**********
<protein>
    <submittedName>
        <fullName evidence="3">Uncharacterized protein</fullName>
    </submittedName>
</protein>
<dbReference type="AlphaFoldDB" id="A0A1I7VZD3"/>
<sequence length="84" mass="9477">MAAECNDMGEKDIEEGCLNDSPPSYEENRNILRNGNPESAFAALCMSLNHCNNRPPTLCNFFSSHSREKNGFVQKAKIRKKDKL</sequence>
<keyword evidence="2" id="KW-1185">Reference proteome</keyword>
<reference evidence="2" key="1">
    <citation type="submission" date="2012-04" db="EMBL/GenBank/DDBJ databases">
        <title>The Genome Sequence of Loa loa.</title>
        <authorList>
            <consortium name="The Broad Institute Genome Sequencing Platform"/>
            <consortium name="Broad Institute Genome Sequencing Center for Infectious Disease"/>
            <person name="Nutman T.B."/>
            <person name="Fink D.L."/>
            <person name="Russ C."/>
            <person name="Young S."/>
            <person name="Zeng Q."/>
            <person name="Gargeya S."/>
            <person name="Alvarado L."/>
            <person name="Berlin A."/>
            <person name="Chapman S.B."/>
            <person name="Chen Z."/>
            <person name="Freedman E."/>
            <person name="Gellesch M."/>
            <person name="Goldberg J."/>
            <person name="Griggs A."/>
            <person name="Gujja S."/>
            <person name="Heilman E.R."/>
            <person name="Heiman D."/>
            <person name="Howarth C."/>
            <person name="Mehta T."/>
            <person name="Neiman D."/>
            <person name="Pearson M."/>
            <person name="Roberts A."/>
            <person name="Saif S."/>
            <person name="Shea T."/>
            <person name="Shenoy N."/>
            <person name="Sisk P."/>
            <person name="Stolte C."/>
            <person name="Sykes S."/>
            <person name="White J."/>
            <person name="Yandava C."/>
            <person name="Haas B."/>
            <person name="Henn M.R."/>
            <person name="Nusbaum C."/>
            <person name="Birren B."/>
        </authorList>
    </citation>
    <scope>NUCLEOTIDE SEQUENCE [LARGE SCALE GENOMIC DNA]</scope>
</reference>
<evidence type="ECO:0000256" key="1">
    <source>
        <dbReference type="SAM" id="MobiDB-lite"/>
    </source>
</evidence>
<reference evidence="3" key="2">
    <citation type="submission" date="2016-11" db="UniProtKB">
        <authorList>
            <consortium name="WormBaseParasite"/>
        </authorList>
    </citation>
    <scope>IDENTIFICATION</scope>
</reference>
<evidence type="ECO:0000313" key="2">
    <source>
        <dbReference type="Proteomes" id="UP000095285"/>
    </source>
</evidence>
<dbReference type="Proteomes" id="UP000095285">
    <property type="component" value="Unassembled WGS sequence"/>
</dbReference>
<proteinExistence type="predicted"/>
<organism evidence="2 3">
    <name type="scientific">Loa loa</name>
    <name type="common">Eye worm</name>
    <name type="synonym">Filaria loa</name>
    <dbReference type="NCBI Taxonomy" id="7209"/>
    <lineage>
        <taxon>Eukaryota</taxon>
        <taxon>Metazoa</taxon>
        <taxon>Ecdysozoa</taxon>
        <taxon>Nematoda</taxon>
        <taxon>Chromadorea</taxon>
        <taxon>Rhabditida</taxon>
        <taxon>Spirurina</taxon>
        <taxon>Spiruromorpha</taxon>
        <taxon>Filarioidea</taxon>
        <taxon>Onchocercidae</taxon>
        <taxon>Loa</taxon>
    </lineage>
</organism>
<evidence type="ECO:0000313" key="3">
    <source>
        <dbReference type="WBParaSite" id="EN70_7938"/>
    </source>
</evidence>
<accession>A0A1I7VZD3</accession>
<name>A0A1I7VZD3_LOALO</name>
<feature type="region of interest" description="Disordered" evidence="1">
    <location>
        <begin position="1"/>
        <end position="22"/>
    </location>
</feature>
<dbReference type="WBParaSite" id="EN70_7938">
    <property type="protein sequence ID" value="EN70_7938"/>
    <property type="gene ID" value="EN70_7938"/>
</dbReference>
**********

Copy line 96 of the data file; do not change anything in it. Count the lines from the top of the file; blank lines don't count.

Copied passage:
        <dbReference type="WBParaSite" id="EN70_7938"/>